Universal Pictures are keen to grab themselves a piece of the cinematic universe pie that Marvel Studios have been enjoying for years that they are on the verge of finally realizing their Universal Monsters Cinematic Universe (UMCU); a series of interlinked movies based on the vast library of monster properties the studio holds the rights to. 2014's Dracula Untold starring Luke Evans and Charles Dance was the tentative first step toward realizing Universals planned monster universe with 2017's reboot of The Mummy being the next installment. Director Alex Kurtzman is currently filming the movie in London, England with cast members Tom Cruise (pictured below), Russell Crowe, Courtney B. Vance, Jake Johnson and Annabelle Wallis (also pictured below). Sofia Boutella will also star in the title antagonistic role as a resurrected Egyptian Queen.
Modern audiences will, of course, remember the most recent adaptation of the property starring Brendan Fraser, which spawned two sequels, a prequel, and a popular cartoon series, as well as the original movie that was released in 1932 and starred the legendary Boris Karloff as the title villain (pictured below). The original Mummy series of movies, known as the Universal Mummy Series, ran through six movies between 1932 and 1955. It was followed by the British made Hammer Horror Series of four Mummy movies between 1959 and 1971, and then the Stephen Sommers series of four movies between 1999 and 2008 (with 3 more direct to DVD installments based upon the Scorpion King). 2017's reboot will be the fourth serial adaptation and the fifteenth movie based upon the property.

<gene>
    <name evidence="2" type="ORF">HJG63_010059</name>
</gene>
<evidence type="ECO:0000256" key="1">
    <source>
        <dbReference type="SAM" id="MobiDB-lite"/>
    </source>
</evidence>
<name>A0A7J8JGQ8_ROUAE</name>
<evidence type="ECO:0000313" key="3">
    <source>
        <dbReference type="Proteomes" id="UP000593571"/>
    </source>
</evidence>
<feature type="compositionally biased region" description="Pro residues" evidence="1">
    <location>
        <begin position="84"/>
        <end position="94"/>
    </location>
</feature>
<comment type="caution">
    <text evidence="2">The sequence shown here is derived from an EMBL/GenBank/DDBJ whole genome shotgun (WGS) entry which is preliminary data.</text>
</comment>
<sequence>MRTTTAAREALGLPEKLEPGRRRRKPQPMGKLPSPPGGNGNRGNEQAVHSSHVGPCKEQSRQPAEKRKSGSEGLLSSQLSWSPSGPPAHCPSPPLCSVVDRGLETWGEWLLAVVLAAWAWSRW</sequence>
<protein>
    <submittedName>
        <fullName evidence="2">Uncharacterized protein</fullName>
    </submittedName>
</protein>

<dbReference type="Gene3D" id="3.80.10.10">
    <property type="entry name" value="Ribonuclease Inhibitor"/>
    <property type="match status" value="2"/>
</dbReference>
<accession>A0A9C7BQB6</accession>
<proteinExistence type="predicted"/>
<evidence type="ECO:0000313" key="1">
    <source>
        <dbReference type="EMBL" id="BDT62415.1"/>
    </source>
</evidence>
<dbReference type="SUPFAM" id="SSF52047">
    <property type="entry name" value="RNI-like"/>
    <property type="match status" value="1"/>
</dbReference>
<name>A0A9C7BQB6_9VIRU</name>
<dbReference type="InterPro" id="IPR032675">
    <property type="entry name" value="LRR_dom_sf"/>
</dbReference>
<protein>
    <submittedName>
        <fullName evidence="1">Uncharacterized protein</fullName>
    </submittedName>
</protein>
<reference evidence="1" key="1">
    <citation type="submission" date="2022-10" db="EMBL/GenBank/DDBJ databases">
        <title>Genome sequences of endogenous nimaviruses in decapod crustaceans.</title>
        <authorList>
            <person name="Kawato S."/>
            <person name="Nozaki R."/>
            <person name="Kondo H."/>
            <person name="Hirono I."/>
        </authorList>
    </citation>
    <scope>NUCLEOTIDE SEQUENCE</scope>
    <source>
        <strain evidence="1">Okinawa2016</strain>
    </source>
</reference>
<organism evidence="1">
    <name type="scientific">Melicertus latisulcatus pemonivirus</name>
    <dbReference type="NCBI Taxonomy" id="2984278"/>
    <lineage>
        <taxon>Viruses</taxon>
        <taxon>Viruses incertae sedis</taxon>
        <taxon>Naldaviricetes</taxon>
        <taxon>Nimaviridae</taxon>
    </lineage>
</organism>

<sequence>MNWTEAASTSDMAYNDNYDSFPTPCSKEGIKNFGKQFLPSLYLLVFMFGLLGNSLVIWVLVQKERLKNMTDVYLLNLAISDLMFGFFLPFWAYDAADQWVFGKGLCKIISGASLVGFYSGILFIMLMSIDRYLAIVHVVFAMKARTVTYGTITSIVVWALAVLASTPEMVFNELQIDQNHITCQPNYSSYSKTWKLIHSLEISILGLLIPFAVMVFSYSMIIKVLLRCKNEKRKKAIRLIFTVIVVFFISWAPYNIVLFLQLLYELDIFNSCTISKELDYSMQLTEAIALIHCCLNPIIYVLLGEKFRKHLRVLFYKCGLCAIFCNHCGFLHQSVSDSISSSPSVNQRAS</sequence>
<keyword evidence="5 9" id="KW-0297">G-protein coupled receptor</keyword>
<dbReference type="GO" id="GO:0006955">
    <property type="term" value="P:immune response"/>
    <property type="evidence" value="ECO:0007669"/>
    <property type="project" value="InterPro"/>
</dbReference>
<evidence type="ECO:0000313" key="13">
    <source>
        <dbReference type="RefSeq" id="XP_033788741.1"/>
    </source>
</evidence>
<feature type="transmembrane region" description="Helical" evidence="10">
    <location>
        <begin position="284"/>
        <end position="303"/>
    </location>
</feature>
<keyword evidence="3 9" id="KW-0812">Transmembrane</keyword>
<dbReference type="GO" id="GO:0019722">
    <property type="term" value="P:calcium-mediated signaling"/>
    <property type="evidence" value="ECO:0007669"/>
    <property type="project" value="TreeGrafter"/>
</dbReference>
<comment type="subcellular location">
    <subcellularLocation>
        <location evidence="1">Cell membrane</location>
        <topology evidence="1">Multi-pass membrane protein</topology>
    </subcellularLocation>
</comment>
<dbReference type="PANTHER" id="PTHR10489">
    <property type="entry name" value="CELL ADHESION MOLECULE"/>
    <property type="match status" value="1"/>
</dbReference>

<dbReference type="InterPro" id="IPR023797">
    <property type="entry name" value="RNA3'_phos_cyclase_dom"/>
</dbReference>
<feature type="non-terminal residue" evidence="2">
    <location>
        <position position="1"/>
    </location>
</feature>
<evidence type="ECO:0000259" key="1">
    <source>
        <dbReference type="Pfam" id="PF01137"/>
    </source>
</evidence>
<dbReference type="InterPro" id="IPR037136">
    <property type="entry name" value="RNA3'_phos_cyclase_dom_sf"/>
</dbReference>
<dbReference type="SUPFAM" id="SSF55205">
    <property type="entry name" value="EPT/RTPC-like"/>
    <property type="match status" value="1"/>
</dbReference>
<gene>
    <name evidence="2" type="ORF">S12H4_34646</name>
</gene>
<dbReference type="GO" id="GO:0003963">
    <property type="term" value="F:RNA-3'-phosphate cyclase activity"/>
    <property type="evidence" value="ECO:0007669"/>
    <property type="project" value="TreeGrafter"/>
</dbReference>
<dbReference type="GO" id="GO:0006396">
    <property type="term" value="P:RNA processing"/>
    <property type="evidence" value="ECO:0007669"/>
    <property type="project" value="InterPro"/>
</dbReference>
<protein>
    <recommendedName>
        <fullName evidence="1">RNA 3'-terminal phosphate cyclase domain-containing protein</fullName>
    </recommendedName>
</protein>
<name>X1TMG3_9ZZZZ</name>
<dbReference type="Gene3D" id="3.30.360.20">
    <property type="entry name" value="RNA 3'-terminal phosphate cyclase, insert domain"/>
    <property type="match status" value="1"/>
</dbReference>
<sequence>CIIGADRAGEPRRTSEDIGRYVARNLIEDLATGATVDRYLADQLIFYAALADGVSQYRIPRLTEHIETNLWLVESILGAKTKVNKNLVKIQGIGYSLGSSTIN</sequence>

In 1992, producers James Jacks and Sean Daniels were tasked by Universal Pictures to reboot the Mummy series as a low-budget horror series. The duo approached British Horror author and director Clive Barker, but eventually, and unfortunately deemed Barkers visceral, sexual and mystic Mummy as too graphic to produce. In 1994 zombie maestro George A. Romero penned a script for The Mummy with the antagonist Imhotep falling in love with a reincarnation of his lost love while struggling to adapt to modern times, but alas Romero's adaptation was also considered too dark and violent. Gremlins and Innerspace director Joe Dante was briefly considered with the desire to concentrate on the elements of romance and reincarnation, and the late, great Wes Craven was also approached but turned down the project.
While we are keen to see what Tom Cruise can do against a female Mummy, it is truly a shame that Clive Barkers version was never realized, especially when considering Clare Higgins visage in 1988's Hellbound: Hellraiser II (pictured above). A Universal Monsters cinematic universe helmed and governed by Barker would have been a rejuvenation of not only Universals monster properties but a reinvigoration of horror movies in general, which lately have become an assortment of found footage frighteners and body horror gorefests.
Fact fans may also like to know that Imhotep actually existed. Not as a resurrected mummy but as an architect. He served under the Third Dynasty (27th Century BC) king Djoser. A statuette of Imhotep can be found on display at the Louvre museum in Paris, France (pictured below).
The new Mummy movie will be released March 27th, 2017, with a wolfman movie in 2018 and plans for movie adaptations of Van Helsing, The Invisible Man, The Creature from the Black Lagoon and the Bride of Frankenstein.